“When the historians of education do equal and exact justice to all who have contributed toward educational progress, they will devote several pages to those revolutionists who invented steel pens and blackboards.” V.T. Thayer, 1928

Check out my Steel Pen Blog

"No one is exempt from talking nonsense; the mistake is to do it solemnly."

-Montaigne

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I have been searching but haven't been able, as yet, to find anywhere any mention of Sheffield Pens. I am more inclind to guessing the pen as being of English origin.

 

Let us hope someone chime in with a definitve answer.

Khan M. Ilyas

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I also have no insights however my guess is that it is American and was sold by mail order by a chain store.

 

 

I would agree, the pen doesnt look English to me. The script is also not in an English style and doesnt look to be manufacturers work, looks like something later for marketing or mail order.

 

Pen is not listed by Stephen Hull, a definitive reference work.

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If it is American then the nib, at least, is not. An American pen would have a nib that says 14k.

Edited by AAAndrew

 

“When the historians of education do equal and exact justice to all who have contributed toward educational progress, they will devote several pages to those revolutionists who invented steel pens and blackboards.” V.T. Thayer, 1928

Check out my Steel Pen Blog

"No one is exempt from talking nonsense; the mistake is to do it solemnly."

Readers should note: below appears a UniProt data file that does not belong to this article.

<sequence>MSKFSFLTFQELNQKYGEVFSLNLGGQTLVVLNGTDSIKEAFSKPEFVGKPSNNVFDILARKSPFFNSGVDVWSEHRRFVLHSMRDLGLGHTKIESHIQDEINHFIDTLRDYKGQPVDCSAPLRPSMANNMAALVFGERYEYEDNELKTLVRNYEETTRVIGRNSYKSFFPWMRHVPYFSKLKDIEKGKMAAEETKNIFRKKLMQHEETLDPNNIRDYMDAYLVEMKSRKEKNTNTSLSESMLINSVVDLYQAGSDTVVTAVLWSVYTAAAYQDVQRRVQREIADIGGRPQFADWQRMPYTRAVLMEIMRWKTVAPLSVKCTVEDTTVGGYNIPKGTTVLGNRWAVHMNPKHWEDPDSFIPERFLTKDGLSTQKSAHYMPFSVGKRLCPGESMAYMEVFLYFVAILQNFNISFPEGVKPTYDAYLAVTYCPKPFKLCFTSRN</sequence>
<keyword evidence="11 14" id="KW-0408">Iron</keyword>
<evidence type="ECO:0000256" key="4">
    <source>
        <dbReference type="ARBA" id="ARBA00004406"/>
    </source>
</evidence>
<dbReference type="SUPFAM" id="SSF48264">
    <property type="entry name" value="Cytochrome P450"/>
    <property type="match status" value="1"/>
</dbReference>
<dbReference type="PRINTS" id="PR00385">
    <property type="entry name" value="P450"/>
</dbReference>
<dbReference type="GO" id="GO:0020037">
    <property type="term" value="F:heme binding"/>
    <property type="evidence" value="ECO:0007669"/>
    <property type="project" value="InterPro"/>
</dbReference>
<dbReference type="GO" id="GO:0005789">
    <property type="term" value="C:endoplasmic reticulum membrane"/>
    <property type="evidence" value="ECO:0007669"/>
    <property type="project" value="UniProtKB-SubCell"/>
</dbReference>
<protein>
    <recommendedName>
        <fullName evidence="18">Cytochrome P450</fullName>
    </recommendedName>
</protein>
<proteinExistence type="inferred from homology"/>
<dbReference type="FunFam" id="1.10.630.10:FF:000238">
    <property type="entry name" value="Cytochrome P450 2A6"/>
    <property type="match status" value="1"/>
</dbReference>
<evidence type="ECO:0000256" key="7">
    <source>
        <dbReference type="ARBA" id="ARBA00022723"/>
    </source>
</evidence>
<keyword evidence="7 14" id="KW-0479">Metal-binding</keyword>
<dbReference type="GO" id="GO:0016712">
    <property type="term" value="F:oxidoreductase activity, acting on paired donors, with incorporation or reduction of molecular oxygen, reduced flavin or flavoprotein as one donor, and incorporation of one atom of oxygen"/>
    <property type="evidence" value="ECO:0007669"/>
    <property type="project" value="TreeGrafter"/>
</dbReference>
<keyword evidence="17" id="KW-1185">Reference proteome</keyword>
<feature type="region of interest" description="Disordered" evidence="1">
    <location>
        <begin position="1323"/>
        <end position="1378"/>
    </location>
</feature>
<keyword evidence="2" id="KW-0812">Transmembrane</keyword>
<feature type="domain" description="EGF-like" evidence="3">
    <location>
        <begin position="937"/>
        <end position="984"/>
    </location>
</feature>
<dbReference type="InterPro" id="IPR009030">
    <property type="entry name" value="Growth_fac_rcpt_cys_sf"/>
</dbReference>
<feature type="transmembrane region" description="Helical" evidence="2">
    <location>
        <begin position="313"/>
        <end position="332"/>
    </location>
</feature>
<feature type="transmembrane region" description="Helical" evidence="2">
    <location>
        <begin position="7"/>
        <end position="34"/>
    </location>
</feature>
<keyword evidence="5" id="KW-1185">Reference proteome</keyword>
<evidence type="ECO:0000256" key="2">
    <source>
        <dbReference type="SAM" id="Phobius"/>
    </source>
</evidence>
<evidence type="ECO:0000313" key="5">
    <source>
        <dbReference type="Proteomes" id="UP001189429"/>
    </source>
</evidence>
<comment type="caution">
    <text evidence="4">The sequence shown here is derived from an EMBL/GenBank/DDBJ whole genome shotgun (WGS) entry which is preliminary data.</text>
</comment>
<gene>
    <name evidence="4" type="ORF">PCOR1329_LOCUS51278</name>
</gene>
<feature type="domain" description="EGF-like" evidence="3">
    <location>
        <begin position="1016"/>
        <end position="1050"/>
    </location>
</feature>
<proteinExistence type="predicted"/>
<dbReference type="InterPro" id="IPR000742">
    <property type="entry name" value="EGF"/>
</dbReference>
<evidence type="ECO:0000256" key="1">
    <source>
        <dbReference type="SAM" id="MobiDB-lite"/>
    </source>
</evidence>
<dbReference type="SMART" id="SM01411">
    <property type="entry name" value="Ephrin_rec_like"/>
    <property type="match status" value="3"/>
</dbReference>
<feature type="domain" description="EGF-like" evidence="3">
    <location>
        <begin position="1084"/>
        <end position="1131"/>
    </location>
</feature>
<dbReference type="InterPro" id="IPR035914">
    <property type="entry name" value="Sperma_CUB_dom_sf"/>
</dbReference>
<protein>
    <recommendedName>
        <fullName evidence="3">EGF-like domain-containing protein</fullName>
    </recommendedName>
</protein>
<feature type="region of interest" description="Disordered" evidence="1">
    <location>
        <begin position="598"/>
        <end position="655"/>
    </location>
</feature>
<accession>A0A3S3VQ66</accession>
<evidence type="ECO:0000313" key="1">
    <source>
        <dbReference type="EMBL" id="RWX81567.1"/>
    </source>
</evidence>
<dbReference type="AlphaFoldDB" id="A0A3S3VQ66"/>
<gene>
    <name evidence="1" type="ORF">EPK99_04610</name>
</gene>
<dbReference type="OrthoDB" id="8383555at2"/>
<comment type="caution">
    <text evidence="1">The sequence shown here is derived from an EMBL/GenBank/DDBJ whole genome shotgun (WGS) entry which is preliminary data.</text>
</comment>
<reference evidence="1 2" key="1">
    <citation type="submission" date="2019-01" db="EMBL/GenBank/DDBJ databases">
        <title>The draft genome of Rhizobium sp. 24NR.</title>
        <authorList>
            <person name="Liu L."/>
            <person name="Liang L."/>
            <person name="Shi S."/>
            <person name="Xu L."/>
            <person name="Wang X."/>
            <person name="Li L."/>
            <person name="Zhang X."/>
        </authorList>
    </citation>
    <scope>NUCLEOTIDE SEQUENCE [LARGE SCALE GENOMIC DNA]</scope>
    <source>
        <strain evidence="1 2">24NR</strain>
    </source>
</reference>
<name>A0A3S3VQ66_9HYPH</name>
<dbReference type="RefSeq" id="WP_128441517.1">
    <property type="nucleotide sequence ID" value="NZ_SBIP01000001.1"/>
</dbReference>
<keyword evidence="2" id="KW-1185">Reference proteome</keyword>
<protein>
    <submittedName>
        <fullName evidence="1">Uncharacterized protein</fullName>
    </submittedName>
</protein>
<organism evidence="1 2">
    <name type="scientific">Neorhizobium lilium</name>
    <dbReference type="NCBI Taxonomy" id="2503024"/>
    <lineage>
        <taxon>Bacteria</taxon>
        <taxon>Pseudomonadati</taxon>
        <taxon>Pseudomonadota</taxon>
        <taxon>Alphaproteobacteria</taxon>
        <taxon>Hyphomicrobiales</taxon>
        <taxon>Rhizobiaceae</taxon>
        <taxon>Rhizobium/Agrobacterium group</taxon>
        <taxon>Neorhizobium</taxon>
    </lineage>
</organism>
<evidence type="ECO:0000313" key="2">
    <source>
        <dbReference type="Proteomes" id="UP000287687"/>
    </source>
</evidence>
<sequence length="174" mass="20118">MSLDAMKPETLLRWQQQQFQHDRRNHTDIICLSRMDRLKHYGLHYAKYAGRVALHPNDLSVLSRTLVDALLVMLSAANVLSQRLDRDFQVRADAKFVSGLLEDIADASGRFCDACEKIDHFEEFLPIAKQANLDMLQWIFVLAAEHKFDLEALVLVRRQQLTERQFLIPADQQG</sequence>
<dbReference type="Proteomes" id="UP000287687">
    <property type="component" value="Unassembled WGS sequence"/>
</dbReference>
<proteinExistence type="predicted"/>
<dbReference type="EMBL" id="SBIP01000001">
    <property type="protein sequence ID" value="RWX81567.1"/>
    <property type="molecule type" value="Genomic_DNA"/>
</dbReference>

-Montaigne

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If it is American then the nib, at least, is not. An American pen would have a nib that says 14k.

It looks it is a (rare?) mystery pen. :)

Khan M. Ilyas

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  • 1 month later...

Looking around I saw a Skribent pen (which I think was a sub brand of Penol) with the same nib. Warranted in a horse shoe with 14 in the middle and KARAT underneath

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I think the nib might be a red herring here.

 

Can you provide a photo of the pocket clip, and the stud / cowling on the cap.

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I'm pretty sure that Sheffield is a Danish pen name (not to say who made it for them). I wouldn't be surprised if was made by Penol

 

 

There were some pens for the Danish market that used English city names as their brand. I have an otherwise unmarked pen that has the name London on the barrel, very similar in style, design and colour to the 20s Duofold but better quality.

 

These pens were either made by or commissioned by the Miller Pen Company in Copenhagen.

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Reading the responses I have started loving this pen. The nib looks and feels to be a bit springy. I haven't got the time as yet to restore the pen, though.

 

And yes, beechwood, the build quality of the pen seems and looks to be quite high.

Khan M. Ilyas

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  • 5 months later...